The doctor will talk to you about your symptoms and any relevant medical history, such as if you have Crohn’s disease or have recently had a known anal abscess.

They should also carry out a physical examination which will involve looking at the area around your bottom and your anus. They may press the area to see if it’s sore or if a discharge comes out and insert a finger into your bottom (anus) to see if they can feel anything.

If it’s thought you have an anal fistula then you may be referred for more investigations. Some of these may be done under general anaesthetic and can include:

  • Proctoscopy - a camera inserted into your bottom to look inside your bowel
  • Fistula probe - this is inserted through the outer opening of the fistula to investigate it
  • Anoscope - a special device that’s inserted into your bottom to look inside your anal canal
  • Pelvic MRI - images are taken in an MRI scanner to look at the fistula
  • Endoanal ultrasound - an ultrasound scanner is inserted into your bottom to create an image of the muscles in the anal canal
  • Fistulography - the fistula is injected with a contrast dye and then an X-ray is taken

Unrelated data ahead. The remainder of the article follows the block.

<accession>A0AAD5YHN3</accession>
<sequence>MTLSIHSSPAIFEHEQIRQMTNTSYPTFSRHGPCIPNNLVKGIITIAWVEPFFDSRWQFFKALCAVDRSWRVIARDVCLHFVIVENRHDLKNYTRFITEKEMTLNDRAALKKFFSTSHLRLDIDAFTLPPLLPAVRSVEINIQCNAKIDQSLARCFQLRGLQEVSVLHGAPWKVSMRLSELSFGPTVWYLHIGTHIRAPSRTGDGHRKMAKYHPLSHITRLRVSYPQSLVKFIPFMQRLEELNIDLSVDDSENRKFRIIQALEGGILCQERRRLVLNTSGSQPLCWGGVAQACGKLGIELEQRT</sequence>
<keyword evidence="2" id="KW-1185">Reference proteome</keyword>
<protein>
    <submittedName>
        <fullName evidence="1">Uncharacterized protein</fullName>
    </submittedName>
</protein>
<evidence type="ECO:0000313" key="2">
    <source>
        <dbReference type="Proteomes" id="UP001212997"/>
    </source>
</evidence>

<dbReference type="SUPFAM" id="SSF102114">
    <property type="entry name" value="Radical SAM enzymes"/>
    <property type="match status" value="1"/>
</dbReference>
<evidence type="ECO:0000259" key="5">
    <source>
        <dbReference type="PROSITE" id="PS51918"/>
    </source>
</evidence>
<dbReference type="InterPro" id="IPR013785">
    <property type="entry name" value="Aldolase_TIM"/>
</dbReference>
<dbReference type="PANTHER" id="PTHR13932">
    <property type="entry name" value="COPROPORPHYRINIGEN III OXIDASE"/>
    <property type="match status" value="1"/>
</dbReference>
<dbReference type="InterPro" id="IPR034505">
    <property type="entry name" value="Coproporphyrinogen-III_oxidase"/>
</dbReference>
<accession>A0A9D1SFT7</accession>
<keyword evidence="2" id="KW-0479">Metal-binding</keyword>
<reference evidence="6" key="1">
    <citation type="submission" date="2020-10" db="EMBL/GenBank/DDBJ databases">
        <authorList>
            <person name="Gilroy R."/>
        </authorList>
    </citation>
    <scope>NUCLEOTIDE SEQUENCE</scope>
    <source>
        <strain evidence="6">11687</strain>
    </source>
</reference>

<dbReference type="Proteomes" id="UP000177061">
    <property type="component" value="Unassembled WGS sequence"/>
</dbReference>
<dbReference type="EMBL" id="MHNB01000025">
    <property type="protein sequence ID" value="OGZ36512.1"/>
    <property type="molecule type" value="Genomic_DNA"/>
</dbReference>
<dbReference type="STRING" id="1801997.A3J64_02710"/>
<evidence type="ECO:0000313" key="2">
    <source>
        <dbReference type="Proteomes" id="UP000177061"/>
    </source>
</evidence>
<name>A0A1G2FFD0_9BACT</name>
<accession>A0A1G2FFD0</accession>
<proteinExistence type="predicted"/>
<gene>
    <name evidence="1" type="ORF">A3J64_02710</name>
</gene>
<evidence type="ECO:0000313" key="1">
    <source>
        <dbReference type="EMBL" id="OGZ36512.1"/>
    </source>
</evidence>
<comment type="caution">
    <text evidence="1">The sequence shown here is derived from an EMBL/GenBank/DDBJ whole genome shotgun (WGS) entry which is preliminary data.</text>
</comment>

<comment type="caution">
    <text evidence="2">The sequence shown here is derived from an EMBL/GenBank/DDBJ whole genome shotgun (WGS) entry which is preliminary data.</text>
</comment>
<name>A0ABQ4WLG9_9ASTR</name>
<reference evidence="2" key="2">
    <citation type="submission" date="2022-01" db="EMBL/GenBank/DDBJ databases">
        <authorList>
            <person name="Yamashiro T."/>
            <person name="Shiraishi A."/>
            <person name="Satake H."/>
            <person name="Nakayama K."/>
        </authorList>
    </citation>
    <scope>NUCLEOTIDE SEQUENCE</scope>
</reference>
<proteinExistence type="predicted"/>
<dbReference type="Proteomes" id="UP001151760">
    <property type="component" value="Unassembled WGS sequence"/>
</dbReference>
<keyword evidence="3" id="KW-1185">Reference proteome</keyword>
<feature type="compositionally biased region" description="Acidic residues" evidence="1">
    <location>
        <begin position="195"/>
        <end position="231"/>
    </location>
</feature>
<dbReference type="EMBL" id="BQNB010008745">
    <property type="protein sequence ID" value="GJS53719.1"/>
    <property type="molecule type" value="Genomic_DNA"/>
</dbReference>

Read more about how an anal fistula is diagnosed

How is an anal fistula treated?

Anal fistulas rarely go away by themselves so treatment will likely be necessary.

If your fistula is caused as a result of Crohn’s disease or ulcerative colitis then your anal fistula may be treated using medication, surgery or a combination of both.

These medicines may include:

Some of the surgical options available include:

  • Fisulotomy - this involves cutting along the length of the fistula and opening it out so it heals flat
  • Seton suture - a piece of surgical thread is passed through the fistula and left in place for several weeks so that fluid can drain, helping it to heal
  • Advancement flap procedure - the fistula is cut or scraped out while the hole on the inside is covered with a piece of tissue from inside the bowel
  • Bioprosthetic plug - a plug made from animal tissue block the internal opening of the fistula
  • Fistulectomy - the fistula is removed completely
  • Ligation of intersphincteric fistula tract (LIFT) - the fistula tunnel is cut in two and both ends are stitched closed
  • Video-assisted anal fistula treatment (VAAFT) - a telescope is used to look inside the fistula which is cleaned and then closed using an electric current

There aren’t many non-surgical options to treat an anal fistula. They currently include:

  • Fibrin glue - glue is injected into the fistula and the fistula opening is stitched shut

What are the complications of an anal fistula?

If an anal fistula is left untreated they can be very painful and can lead to a bacteria infection which can cause sepsis. Sepsis can be life-threatening.

Complications after anal fistula surgery can include:

  • The fistula returning
  • An infection
  • Being unable to control bowel movements if some of the muscles in the area (anal sphincter) are removed